For last year’s Gators, the final 20 yards proved the toughest.
After the first game of the 2012 campaign, Florida’s red zone struggles remain an issue.
During coach Will Muschamp’s first season in Gainesville, the Gators often failed to take advantage of possessions inside the 20-yard line. Florida found the end zone just 18 times in 37 tries for a 48.7 red zone touchdown percentage, which ranked 113th nationally.
In Saturday’s season opener against Bowling Green, UF scored just one touchdown — a 15-yard Mike Gillislee run during the second quarter — in three red zone possessions.
“Last year, we struggled a little bit in the red zone,” safety Josh Evans said on Aug. 15. “That’s one thing we can practice again: scoring in the red zone and stopping them in the fourth quarter. That’s one thing we’ve been focusing on a lot as a defense and an offense.”
Despite their inability to score touchdowns, the Gators still managed to put up points in red zone opportunities last season. Caleb Sturgis made 14 of 14 field goals inside the 20-yard line in 2011. Overall, UF ranked 36th with an 86.5 red zone scoring clip.
Perhaps the game that best epitomized Florida’s inability to score touchdowns in the red zone last season was a five-point loss to South Carolina on Nov. 12. The Gators drove inside the Gamecocks’ 10-yard line three times, but came away with only 12 points.
After Muschamp stressed red zone efficiency in fall camp, UF showed no improvement in Saturday’s game.
The Gators again turned to Sturgis to compensate for their inability to cross the goal line, but he made only 2 of 3 tries. Muschamp suspected that Sturgis’ failed kick, a 27-yarder that hit the left post, may have been tipped.
“We can’t settle,” offensive coordinator Brent Pease said. “We’ve got the best kicker in the nation, but we’ve got to be greedy. We can’t settle for field goals.”
As Boise State’s offensive coordinator in 2011, Pease rarely settled for three points inside the 20-yard line. The Broncos ranked eighth nationally with 74.3 red zone touchdown scoring percentage, and tallied the fourth-most red zone touchdowns with 52.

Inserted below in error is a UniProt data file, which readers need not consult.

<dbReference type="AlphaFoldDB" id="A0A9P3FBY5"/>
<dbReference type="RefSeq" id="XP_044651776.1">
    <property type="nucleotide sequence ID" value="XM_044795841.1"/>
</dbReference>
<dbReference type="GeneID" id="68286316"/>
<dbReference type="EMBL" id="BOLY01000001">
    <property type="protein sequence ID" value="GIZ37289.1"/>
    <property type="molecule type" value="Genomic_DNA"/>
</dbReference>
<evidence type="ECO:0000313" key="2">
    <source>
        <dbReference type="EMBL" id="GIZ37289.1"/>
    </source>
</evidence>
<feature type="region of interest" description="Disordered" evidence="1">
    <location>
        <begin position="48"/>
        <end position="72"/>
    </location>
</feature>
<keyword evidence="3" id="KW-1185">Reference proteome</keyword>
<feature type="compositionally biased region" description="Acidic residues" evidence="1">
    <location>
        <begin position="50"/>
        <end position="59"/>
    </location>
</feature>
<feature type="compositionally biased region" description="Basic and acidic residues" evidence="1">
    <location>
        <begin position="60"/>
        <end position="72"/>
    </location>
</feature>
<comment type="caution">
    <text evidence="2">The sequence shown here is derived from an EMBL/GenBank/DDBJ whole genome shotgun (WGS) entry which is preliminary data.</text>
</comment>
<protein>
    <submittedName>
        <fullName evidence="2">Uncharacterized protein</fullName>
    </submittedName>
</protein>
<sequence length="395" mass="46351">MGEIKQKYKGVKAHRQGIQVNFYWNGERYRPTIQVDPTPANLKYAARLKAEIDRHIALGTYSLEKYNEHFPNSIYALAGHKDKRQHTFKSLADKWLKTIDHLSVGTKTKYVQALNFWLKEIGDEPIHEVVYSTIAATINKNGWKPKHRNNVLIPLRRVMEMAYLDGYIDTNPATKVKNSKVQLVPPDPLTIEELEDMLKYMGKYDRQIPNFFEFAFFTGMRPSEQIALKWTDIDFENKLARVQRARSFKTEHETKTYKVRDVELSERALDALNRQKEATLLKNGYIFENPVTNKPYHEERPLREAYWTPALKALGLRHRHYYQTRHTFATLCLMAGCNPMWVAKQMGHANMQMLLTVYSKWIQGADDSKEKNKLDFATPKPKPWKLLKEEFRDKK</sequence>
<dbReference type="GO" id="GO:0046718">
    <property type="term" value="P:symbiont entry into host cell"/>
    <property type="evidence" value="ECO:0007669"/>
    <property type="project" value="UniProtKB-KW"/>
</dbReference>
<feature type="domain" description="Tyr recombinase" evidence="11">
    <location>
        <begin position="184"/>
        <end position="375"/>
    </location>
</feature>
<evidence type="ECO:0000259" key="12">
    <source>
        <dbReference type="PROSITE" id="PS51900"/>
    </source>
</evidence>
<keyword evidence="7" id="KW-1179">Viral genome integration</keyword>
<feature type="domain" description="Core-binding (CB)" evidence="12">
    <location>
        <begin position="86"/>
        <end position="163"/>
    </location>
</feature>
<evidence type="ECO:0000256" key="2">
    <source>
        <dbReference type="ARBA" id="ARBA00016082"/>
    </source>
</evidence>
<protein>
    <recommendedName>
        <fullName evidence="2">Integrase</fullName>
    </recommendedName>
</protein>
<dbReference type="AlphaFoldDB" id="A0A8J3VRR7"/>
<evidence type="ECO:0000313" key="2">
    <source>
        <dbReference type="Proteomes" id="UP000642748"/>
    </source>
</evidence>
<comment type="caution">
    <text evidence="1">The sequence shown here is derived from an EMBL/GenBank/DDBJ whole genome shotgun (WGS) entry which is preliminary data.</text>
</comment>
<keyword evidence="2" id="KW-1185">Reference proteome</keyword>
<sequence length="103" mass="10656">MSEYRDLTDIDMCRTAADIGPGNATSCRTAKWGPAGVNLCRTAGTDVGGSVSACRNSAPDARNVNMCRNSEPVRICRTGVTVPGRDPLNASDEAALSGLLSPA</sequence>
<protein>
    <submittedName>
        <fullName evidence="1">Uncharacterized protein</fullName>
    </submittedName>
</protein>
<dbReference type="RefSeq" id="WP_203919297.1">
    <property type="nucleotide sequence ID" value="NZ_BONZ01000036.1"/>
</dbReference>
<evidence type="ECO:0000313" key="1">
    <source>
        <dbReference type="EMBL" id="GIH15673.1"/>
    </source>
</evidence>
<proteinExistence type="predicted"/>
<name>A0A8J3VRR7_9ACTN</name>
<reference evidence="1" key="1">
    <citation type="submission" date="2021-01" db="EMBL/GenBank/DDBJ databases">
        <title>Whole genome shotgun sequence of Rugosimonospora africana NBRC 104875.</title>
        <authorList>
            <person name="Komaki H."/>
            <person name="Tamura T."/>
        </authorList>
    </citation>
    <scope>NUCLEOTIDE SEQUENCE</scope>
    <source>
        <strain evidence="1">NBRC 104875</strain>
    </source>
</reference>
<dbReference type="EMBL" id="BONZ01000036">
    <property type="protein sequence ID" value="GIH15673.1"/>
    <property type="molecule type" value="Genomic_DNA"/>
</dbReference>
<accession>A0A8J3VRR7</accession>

The Gators’ 18 tied for 108th. From 2007 to 2010, UF averaged 43.8 touchdowns inside the 20-yard line per season, reaching the end zone on 65.5 percent of their red zone trips.
“We’ve got to be better at red zone opportunities,” Pease said.
Florida has a prime opportunity to end its red zone touchdown futility in its Southeastern Conference opener against Texas A&M. The Aggies return only four starters from a defense that ranked No. 99 in the NCAA by surrendering touchdowns to opponents on 67.4 percent of red zone opportunities.
The Gators proved they could move the ball on the ground against the Falcons, but they may need starting quarterback Jeff Driskel to take on an increased role in the offense in order to finish drives with touchdowns.
“You’ve just got to be a good evaluator during practice and say, ‘OK, maybe it’s too much. Maybe we can go more,’” Pease said.
Regardless of whether Florida is running or passing the ball, turning red zone possessions into touchdowns will be key in welcoming Texas A&M to the SEC.
“That’s how you step on teams,” guard James Wilson said. “They’ll tell you, ‘Put the emphasis at the end. That’s how you win.’ That’s definitely our main goal: to score in the red zone.”
Contact Joe Morgan at email@example.com.